Sunday, June 26, 2016
Directed by Jin Mo-young
Jin Mo-young's My Love, Don't Cross That River is heartbreaking weepy of a documentary, a film about the final moments of a 76-year marriage. It's testament to the power of love, and the endurance of love, is indescribably beautiful. South Korean couple Jo Byeong-man and Kang Kye-yeol met when Kang was just fourteen years old. Arranged, the marriage continued on through twelve children, with six of them dying as children. Jin Mo-young's film covers the final year they live together as Jo's health disintegrates quickly. As Kang faces leaving the man she loves, the reality hits hard, not only for her but for their children and grandchildren. The film is sparse, is comprised almost exclusively from scenes in their modest village home, with their two dogs, Freebie and Kiddie. And yet, we can feel the history between these two beings, and we can feel the immense tragedy that they've had to overcome and will still have to overcome. For a couple in such an advanced age, their active, playful lifestyles are wonderfully charming. Jo's irascible prankster behavior blends fluidly into Kang's dry sense of humor. You can tell that this is a routine they've lived through for several decades. The two are beloved by their family, treated like gods on Earth, but they take the praise with modest smiles, Jo hardly able to hear anything. But they still dance, they still sing with one another, and never cease an opportunity for a snow ball fight. The film's third act is where My Love, Don't Cross That River crosses over into tearjerker territory. You can feel the pain in its purest sense as Jo's health goes South and quickly, but Jin's camera lingers so absolutely, leaving the audience no escape from Kang's tears. This film obviously has struck a chord with its homeland. At this time, its the most commercially successful documentary in Korean film history. There's a lot here, whether your Korean or otherwise, to identify with. The longer one lives, the more one leaves themselves open to moments of heartbreak and tragedy. My Love, Don't Cross That River is a film about two people who have faced that heartbreak and tragedy with great aplomb, a tremendous, inspirational display the endures even through the director's harping on their sadness.
Saturday, June 25, 2016
So.... Scott tried to fire me from the podcast after our last episode, but that didn't stop me from hopping right back on board as this episode's guest to defend the wonderful merits of 90's comfort food film Good Will Hunting. Bad accents, creepy Stellan Skarsgaard, and Minnie Driver love galore but is Good Will Hunting better than Jurassic Park? More importantly, do I get my job as co-host back?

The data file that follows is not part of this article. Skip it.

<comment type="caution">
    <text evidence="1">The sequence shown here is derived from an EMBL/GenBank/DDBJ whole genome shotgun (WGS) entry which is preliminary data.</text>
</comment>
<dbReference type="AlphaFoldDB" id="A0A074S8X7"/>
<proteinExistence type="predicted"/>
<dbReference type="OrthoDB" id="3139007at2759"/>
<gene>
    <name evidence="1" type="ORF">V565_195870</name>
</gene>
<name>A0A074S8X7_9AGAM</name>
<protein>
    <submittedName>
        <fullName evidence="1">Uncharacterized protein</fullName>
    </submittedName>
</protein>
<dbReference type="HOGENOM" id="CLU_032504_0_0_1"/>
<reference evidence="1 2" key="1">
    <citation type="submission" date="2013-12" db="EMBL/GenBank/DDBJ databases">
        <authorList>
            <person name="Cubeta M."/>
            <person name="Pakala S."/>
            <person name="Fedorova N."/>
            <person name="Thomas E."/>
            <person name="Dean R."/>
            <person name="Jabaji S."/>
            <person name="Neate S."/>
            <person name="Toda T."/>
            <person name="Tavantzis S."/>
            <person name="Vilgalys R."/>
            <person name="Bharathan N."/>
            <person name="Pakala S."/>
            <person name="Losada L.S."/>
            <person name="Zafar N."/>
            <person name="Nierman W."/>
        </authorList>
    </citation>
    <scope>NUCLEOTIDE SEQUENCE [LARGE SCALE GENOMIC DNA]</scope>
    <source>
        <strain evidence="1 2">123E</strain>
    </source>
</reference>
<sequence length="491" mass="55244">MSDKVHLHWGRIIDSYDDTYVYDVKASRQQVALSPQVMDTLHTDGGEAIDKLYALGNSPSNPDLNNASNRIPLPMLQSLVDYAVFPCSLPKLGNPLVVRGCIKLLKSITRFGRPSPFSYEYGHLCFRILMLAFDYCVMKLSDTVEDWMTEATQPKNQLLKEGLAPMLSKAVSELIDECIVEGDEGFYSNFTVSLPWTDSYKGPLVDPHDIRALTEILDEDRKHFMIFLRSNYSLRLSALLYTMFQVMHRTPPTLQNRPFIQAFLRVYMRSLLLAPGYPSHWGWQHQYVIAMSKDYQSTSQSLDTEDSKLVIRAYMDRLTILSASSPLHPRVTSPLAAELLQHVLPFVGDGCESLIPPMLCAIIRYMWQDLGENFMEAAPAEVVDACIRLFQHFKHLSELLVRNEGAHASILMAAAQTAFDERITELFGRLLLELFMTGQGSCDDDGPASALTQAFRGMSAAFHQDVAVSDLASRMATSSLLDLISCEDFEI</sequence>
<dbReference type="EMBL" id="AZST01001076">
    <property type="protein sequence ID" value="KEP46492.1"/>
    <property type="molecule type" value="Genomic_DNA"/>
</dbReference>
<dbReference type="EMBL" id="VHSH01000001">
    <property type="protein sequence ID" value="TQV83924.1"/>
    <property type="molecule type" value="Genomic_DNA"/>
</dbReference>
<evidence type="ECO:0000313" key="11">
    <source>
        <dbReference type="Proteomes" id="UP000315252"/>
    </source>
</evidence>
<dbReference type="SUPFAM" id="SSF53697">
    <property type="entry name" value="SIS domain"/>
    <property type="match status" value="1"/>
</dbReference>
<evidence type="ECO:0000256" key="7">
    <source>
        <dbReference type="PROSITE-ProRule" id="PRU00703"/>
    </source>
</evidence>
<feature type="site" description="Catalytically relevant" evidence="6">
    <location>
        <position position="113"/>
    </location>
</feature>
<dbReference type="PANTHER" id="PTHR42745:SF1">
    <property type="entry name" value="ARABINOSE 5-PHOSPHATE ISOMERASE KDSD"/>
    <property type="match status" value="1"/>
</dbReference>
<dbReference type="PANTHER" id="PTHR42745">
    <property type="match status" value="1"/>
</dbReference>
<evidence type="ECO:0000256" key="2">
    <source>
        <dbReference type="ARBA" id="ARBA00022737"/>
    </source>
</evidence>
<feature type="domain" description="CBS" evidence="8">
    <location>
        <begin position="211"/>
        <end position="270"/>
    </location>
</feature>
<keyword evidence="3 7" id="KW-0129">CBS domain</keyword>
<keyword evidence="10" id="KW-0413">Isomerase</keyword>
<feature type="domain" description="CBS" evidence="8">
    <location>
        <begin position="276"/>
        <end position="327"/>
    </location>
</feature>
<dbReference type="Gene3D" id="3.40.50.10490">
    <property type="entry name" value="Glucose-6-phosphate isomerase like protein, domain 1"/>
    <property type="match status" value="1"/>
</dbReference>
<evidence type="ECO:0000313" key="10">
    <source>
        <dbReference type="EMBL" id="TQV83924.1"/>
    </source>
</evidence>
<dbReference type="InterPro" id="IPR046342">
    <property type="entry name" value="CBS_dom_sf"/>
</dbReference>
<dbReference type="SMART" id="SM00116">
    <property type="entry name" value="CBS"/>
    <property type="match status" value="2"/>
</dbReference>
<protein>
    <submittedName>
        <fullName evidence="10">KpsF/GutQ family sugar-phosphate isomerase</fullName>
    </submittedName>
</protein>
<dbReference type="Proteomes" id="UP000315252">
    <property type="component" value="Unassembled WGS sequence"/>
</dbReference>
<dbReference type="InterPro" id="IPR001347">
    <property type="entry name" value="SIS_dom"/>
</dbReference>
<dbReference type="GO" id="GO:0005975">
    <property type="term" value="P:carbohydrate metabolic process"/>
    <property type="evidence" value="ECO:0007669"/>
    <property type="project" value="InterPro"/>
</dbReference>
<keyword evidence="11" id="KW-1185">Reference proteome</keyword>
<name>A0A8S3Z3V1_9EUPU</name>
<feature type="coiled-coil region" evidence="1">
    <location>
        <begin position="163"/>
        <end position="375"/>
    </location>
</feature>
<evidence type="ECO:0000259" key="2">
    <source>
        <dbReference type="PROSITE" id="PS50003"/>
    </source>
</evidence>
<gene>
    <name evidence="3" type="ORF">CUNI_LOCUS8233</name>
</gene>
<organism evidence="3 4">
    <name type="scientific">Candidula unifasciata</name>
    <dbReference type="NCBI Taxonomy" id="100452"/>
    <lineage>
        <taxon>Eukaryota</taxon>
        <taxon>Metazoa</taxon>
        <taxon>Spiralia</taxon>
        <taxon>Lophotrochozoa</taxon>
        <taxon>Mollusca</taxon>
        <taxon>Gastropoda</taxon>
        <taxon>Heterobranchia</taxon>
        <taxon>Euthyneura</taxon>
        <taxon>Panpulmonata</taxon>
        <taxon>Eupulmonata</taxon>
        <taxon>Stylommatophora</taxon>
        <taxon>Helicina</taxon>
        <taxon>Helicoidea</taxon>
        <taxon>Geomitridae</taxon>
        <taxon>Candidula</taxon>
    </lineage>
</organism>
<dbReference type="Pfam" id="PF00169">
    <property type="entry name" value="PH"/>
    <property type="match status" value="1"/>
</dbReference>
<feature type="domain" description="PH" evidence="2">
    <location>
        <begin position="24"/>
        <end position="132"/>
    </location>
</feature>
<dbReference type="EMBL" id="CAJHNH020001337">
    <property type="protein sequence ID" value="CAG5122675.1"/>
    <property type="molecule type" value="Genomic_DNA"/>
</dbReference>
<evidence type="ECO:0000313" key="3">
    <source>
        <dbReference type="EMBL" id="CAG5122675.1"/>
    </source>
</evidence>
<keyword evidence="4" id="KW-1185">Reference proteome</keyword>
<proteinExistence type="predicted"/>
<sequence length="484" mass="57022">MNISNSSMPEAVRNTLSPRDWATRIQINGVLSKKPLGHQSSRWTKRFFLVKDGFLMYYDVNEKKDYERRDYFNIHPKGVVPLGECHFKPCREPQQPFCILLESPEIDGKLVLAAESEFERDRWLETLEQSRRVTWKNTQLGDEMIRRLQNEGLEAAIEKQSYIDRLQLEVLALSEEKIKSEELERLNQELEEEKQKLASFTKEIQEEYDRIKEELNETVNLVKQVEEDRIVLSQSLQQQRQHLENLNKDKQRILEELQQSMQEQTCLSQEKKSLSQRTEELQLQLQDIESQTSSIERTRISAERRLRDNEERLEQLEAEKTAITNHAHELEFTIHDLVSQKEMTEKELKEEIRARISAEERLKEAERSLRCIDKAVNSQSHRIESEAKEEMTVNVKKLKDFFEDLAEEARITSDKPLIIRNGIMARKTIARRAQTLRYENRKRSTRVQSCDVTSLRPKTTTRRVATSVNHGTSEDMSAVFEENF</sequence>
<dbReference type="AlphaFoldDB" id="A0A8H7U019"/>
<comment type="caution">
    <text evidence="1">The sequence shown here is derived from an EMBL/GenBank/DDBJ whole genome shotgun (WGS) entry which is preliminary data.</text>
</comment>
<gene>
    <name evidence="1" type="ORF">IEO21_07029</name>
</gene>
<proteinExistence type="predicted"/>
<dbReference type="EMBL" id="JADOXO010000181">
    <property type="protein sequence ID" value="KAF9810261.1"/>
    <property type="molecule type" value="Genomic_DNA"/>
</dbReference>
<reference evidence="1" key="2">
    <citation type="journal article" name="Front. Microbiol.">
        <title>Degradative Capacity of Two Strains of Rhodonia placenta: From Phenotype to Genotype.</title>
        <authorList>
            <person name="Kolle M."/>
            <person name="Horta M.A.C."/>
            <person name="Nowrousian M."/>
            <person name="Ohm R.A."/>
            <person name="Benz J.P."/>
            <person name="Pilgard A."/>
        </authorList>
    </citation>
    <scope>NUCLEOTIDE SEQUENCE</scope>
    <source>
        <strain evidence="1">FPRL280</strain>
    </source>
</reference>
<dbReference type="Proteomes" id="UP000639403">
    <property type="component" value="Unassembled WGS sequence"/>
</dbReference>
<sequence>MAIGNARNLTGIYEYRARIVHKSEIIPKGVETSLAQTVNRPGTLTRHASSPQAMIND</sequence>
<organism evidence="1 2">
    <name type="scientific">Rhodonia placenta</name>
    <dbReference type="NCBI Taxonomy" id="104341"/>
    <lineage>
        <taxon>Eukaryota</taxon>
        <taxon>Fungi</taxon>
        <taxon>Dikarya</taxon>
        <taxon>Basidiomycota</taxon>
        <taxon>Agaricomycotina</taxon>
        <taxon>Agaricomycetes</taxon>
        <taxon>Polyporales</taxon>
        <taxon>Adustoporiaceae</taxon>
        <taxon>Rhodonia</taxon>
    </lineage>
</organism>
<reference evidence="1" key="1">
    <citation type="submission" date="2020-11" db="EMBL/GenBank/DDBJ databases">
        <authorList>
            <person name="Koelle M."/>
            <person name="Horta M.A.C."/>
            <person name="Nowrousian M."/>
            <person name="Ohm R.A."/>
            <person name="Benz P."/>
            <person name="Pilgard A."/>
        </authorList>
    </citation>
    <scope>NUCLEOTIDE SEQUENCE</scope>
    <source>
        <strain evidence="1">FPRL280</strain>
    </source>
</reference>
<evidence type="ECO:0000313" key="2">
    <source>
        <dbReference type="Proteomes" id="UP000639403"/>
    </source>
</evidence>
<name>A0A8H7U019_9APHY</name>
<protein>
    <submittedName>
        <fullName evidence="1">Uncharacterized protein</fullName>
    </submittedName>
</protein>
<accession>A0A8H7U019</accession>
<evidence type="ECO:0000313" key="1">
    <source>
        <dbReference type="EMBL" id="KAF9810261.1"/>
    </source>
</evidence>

Directed by Andrew Stanton
Pixar's masterful run through the Aughts began with Andrew Stanton's Finding Nemo, which managed to capture the pitch-perfect blend of wit and heart of the first two Toy Story films but put it on a much bigger scale. Nemo was a colossal hit, and sparked one of the greatest runs any studio had ever had, capped by 2008's WALL-E, which was also directed by Stanton, and which also may be the studio's true masterpiece. Stanton's venture into live action filmmaking was 2012's John Carter, a film that is so synonymous with monolithic failure that all anyone pretty much knows about it is the title and the fact that they haven't seen it. So now Stanton returns to Nemo, or more accurately, to Finding Dory, a not-quite-sequel-or-spin-off that reunites all of the principle characters and gives Pixar-loving patrons a new heart-wrenching tale that will keep the kids happy. Pixar's stronghold on substantial animated features has dwindled over the last few years; Dreamworks, Sony and their parent company Walt Disney, have for all intents and purposes caught up in terms of quality animation and filmmaking. And yet, they never really seem to capture that Pixar feeling, and by that I mean that we get swayed by the wonderful displays of female empowerment in Frozen or the striking parallels to racism and the drug war in Zootopia, but these films lack the poignancy and the saccharine nature of Pixar. They are on one side the most manipulative of all the major Hollywood film studios, but is it possible that they're also the most existential? What are kids getting out of the threat of gluttonous consumerism in WALL-E or the death meditation at the heart of Up? They're getting the heartbreaking joy, the emotional roller coaster, the awesome, exhausting back and forth between comedy and tragedy that comes with a Pixar film. Last year's Inside Out proved they still had their fastball, and Finding Dory shows that even when retreading old material, they can still keep up with the new kids on the block.
Monday, June 6, 2016
We got a special episode this time. We have Grant DeArmitt and and Robert Puncher from the wonderful Conspiracize Me! podcast. They've joined us to talk about The Shining, and decide if it's better than the great Jurassic Park. Is it? No conspiracy here! Listen and find out.